An Army Nurse

On 7 July, Stephie had her 45th birthday in San Antonio, managing to spend time with family and friends. She was also saying her good-byes. On the 9th she died after more than a four year battle with ovarian cancer. Medically retired last year with 18 years in service, Stephanie had survived numerous deployments, a severe head injury and an intermittently less than competent medical system.

There are those in life who seem to sail along, never touched by anything: those for whom everything in life always works out. Stephie was not one of those people. Her sardonic sense of humor and ability to face pain, the absurd, and idiot army leadership weren’t matched by anyone that I know. She overcame everything in her path by hard work and sheer determination. She was never an eager warrior, but she always did her job and did it well understanding that the welfare of patients under her care as a nurse anesthetist always came first. I had the honor and pleasure of serving with her, to call her colleague and friend.

She completed at least 4 rounds of chemo, each lasting more than 6 months. She under went multiple surgeries to no avail and an experimental protocol for intraperitoneal hyperthermic chemo which resolved many of her symptoms and gave her a decent quality of life for the last 6 months. Unfortunately her overall tumor burden was too great and she was fighting a long slow nutritional war of attrition.

Many friends whose path she had crossed flew in to say their goodbyes in person. Her mother and brothers were able to see her that week as well. She had a strong desire to live and only stopped chemo a few weeks ago, with just enough remaining time for everyone to see her one last time.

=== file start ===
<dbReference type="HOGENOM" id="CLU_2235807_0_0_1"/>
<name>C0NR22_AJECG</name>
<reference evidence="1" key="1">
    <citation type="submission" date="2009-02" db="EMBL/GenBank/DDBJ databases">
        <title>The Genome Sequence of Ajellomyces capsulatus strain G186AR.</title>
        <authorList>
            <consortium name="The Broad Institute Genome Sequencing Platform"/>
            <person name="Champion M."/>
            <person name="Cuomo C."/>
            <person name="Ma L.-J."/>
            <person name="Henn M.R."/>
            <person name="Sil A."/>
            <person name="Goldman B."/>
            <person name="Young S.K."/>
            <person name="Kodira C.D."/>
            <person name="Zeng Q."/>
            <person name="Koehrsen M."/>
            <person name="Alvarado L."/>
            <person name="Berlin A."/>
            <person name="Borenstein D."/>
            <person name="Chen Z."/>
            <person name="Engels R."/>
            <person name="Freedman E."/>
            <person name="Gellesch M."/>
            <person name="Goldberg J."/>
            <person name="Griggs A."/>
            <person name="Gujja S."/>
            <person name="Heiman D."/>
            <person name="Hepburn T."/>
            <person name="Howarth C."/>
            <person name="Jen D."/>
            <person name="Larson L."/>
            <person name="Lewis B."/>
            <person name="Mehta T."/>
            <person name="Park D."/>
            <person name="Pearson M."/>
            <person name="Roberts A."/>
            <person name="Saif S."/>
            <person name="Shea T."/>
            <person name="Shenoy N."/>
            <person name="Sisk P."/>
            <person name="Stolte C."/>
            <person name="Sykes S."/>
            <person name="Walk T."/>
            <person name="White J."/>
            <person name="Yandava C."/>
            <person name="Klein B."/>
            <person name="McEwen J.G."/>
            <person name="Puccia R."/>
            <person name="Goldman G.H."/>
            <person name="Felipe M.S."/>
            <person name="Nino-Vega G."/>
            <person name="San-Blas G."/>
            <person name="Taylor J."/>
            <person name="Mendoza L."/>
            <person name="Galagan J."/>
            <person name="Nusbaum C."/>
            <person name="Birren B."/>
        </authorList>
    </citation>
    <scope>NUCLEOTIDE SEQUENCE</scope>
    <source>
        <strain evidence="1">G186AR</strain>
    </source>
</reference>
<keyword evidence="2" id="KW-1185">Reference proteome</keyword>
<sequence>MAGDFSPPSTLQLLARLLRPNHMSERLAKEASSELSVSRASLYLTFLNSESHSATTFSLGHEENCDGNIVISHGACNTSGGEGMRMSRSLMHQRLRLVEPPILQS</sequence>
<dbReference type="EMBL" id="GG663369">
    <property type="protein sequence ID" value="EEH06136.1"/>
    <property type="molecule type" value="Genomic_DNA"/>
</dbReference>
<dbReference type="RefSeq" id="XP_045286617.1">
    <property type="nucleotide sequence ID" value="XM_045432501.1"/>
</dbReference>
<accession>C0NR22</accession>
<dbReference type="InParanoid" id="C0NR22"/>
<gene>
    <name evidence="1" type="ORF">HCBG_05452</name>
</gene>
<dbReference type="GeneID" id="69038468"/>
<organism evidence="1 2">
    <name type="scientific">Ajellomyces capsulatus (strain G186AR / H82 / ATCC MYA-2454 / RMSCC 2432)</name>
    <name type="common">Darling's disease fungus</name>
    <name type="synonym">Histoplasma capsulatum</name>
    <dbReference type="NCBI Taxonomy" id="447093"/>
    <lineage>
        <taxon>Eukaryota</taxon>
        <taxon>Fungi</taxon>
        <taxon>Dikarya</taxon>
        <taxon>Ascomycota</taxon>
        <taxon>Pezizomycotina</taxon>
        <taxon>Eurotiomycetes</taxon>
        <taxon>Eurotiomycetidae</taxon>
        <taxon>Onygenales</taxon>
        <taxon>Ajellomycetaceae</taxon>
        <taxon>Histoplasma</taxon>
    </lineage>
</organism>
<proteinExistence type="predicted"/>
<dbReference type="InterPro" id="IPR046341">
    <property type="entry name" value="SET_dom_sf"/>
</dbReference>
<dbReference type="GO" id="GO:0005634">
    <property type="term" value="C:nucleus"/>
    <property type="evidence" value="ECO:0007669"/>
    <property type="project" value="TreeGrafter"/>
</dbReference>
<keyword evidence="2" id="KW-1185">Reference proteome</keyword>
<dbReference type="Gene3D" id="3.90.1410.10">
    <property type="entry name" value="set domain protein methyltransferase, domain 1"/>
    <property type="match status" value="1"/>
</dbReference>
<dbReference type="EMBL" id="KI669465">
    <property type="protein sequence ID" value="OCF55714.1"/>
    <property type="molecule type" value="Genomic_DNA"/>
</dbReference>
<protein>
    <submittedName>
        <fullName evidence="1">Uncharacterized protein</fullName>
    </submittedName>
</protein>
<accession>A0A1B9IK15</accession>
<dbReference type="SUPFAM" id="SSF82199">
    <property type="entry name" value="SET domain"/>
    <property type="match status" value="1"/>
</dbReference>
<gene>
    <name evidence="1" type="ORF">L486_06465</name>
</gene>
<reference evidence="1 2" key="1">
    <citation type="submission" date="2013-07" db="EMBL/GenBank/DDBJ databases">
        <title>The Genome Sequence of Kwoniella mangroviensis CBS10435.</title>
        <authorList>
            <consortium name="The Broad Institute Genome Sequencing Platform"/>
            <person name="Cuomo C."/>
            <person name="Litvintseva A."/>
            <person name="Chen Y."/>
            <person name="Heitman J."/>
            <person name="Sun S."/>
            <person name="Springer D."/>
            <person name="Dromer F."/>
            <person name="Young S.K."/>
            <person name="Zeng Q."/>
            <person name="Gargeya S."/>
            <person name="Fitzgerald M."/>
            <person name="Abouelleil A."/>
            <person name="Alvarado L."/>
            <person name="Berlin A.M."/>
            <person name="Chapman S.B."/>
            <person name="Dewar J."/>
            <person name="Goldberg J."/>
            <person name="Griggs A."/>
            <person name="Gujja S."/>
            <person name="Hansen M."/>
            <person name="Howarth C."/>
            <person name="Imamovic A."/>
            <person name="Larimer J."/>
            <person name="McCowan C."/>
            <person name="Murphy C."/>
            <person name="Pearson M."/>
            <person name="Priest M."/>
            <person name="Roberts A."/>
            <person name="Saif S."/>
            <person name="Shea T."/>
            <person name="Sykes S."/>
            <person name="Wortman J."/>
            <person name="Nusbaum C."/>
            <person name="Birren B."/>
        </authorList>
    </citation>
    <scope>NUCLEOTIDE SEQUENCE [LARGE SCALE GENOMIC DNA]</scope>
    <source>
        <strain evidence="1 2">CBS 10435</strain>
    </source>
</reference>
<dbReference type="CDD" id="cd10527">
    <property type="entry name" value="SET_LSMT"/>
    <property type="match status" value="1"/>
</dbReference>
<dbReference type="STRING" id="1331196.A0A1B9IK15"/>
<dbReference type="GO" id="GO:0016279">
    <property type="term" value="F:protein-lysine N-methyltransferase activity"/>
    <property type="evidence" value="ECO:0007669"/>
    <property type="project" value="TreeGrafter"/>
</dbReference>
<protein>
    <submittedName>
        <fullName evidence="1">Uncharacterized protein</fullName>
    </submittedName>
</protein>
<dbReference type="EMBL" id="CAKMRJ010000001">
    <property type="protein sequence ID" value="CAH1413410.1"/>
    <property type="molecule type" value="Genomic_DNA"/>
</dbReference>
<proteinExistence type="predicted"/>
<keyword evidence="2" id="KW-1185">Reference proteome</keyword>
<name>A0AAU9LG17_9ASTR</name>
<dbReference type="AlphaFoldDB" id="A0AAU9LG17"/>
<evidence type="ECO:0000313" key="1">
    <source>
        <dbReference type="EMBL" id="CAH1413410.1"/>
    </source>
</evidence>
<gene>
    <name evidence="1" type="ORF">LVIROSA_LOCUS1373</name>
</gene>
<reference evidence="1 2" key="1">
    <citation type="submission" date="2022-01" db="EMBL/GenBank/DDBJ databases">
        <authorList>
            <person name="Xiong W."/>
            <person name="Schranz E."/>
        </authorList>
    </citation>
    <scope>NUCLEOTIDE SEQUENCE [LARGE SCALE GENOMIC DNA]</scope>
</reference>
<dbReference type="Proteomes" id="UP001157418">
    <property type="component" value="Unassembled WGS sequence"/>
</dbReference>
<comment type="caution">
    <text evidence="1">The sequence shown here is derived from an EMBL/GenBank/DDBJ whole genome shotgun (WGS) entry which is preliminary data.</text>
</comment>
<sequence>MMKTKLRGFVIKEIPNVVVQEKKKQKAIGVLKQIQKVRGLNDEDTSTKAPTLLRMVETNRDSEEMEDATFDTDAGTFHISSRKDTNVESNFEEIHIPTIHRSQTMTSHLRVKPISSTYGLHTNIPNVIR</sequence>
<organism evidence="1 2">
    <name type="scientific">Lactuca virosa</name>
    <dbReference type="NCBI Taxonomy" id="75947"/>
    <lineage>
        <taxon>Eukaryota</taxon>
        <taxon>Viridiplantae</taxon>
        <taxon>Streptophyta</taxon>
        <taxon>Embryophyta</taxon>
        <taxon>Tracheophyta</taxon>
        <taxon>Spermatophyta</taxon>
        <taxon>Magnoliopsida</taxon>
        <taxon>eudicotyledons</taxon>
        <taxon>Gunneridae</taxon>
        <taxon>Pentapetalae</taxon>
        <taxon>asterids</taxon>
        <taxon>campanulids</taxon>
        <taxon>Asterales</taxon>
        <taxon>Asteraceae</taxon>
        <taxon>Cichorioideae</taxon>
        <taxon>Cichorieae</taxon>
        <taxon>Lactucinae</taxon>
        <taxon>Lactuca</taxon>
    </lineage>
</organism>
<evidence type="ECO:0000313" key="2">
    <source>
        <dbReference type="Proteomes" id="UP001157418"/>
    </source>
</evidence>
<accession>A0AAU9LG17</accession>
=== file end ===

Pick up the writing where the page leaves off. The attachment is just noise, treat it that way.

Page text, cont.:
Her 45th birthday was on the 7th. Our mutual good friends who were there said she was able to sit up and joke with everyone for almost an hour.

The majority of funds from her estate will be given to a GYN-ONC clinical chair at MD Anderson. Cremated, half of her ashes will be interred at the US National Cemetery in San Antonio , the other half with her father’s in Heidelberg .

Her courage and honor were secondary to no one I know. She is sorely missed by her friends.

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3 Responses to An Army Nurse

  1. Angeluna says:

    What a beautiful tribute to a colleague and friend. I am sorry to hear she lost her battle with cancer.

  2. Isobel says:

    Holly, that was beautiful. Both her life and your writing.
    We went to a funeral this morning. He was our neighbor and he was 16 years old.

  3. Lorette says:

    This is a lovely tribute, Holly. It is clear that she was well-loved.

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